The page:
Felicia Persaud (26512)
Felicia Persaud

On Sunday, Nov. 21, Beto O’Rourke, the former Democratic Party U.S. congressman who is running for governor of Texas, criticized President Joe Biden for a lack of urgency on pursuing a revamp of immigration laws.
O’Rourke said he will distance himself from the White House in his underdog campaign, telling CNN’s “State of the Union” program on Sunday: “I do not think we have seen enough urgency when it comes to rewriting our immigration laws to match the needs and the reality that we see, especially in our border communities. So, yes, we expect more of our president and those who represent us in Congress.”

So, is O’Rourke, right? Sure, he is.

Let’s take a look at what has happened since Biden and his first Black, Asian and Caribbean American Veep, Kamala Harris, took office.

Biden has kept in place Title 42, the controversial order first implemented by Donald Trump last year, that allows migrants to be immediately expelled without an opportunity to seek asylum in light of the pandemic.

Biden has deported thousands, including almost 10,000 back to Haiti, a country that is now being run by gangs and is in a mega-crisis after the assassination of its president in July and the earthquake that followed in August.
Biden’s veep and appointed immigration czar, Harris, has been famously MIA from the issue and largely missing from public view, leading many to question what exactly her role in the administration is.

She has also been largely missing from negotiations on the Hill over lobbying efforts for inclusion of immigration reform in the Build Back Better Act. The weakness of the veep is evident to many and it’s hard to see her running for president in 2024 even with Biden’s blessings.

Luckily the Build Back Better Act passed the House on Nov. 19 with immigration measures that would allow undocumented people present in the U.S. since before 2011, up to 10 years of work authorization. It, however, fell short of an initial goal to offer them a pathway to citizenship.

The bill also includes long-term work permits and protections for seven million hard-working immigrant essential workers that will help prevent family separation, stabilize the workforce, boost the economy, and create jobs, according to Congressional Hispanic Caucus (CHC) Chair Raúl Ruiz (D-Calif.).

The measure also offers a sort of waiver to immigration laws, using a process known as parole, to allow people to stay in the country for five years, with the option to extend for another five years thereafter.
It is the most extensive immigration reform package passed by the House in 35 years, albeit in a much-reduced version from what advocates sought.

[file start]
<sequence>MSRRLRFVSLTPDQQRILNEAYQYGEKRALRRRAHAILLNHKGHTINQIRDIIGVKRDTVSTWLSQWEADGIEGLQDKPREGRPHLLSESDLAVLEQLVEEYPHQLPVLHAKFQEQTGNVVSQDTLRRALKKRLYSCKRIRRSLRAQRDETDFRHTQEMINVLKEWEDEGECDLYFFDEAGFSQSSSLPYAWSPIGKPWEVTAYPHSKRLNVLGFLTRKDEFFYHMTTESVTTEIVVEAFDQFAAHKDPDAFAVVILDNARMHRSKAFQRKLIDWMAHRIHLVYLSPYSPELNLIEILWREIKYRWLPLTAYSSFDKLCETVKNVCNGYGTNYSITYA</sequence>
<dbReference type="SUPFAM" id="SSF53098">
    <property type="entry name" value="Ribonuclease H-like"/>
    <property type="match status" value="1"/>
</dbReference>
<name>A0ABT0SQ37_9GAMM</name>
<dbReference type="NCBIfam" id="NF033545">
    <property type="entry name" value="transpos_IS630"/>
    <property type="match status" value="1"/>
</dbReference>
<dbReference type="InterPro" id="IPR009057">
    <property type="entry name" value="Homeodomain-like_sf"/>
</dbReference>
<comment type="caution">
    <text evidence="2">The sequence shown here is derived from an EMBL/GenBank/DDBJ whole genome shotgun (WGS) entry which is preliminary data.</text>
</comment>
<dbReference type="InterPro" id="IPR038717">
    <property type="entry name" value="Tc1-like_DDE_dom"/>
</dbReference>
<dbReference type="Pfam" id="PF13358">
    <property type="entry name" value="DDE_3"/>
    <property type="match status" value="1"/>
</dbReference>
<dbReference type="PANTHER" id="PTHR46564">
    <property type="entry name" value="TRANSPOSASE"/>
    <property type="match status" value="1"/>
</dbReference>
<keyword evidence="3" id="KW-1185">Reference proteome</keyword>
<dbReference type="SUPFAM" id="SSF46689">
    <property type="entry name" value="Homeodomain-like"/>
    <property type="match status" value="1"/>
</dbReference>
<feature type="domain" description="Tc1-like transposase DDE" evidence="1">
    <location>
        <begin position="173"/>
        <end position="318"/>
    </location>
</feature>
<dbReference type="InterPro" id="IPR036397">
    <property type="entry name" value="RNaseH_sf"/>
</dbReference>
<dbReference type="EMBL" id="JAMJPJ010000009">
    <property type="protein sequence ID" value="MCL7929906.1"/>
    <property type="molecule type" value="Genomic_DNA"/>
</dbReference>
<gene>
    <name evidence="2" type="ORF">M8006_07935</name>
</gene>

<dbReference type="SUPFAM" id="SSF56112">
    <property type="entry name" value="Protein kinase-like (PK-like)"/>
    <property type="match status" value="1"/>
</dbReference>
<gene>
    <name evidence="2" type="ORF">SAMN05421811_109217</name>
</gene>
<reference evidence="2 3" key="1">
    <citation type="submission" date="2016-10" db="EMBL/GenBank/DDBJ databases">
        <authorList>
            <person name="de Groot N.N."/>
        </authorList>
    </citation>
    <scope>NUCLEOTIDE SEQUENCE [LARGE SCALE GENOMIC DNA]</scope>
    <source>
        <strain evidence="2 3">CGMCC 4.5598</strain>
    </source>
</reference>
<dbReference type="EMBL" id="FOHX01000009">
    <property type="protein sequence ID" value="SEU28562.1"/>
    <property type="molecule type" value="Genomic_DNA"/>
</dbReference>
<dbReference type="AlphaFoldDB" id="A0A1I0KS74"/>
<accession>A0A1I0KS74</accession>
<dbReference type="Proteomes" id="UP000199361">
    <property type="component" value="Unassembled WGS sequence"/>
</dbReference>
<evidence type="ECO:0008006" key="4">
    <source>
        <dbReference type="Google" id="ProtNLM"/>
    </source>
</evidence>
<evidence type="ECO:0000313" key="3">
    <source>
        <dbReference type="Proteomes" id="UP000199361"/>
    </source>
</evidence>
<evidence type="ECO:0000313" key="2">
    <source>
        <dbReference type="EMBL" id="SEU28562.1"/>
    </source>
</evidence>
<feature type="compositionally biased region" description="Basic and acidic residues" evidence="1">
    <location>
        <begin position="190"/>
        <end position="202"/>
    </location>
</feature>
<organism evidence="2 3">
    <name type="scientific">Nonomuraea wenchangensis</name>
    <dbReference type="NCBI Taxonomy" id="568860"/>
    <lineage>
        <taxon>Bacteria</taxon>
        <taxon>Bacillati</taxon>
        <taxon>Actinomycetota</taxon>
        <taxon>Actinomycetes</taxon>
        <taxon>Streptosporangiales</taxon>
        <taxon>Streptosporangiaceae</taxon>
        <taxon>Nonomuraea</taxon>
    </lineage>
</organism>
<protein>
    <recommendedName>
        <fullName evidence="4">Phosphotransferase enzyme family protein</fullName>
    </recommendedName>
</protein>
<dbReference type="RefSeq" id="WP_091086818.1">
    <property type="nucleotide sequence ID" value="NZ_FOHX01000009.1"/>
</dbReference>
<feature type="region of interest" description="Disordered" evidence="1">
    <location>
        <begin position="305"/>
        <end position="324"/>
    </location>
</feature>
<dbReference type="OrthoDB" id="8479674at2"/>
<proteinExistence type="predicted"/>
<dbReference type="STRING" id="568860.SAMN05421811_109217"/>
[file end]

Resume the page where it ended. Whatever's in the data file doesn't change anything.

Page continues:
The provisions fall way short of what Biden and Harris as well as most Democrats’ ran on and promoted––the goal of providing a pathway to citizenship for an estimated 11 million undocumented people living in the U.S.
With Democrats barely controlling the Senate and with Joe Manchin and Krysten Sinema against filibuster, the House-passed bill will now go to the Senate under reconciliation rules, in an effort to sidestep the filibuster rule.
The parliamentarian, an unelected official who provides counsel on Senate rules, has already said that the first two Democratic immigration proposals were incompatible with reconciliation, warning they went beyond a budgetary impact and represented a substantial change in policy.

The third proposal—with the parole option included in the passed House bill—has yet to be presented to the parliamentarian, so it’s unclear if she will reject this as well.

If it is rejected as well, Democrats will face a tough fight in 2022 to hold on to the House and the Senate, as immigrant voters and independents in support of immigration reform turn their backs on the Party.

It’s unclear how Manchin and Sinema will vote on this bill, as they have already signaled that they don’t support every item in the House’s bill.

While Sinema said she supports the current package’s immigration proposals, she has also acknowledged there are “legal limitations to what can be done in a reconciliation package.”

Manchin for his part has told Fox News that he generally did not support changes to immigration policy that were not accompanied by enhanced border security.

“For us to even be talking about immigration without border security is ludicrous,” he said earlier this month.

The fact is that O’Rourke is right. The Biden White House has not shown its real vigilance on the hot button issue and has largely kept in place the Trumpian strategy on the southern border crisis and in dealing with Haitians and Central American migrants. Beto is absolutely right to distance himself from the administration, that is a mega disappointment to immigrants and immigrant voters.

The writer is publisher of NewsAmericasNow

Leave a comment

Your email address will not be published. Required fields are marked *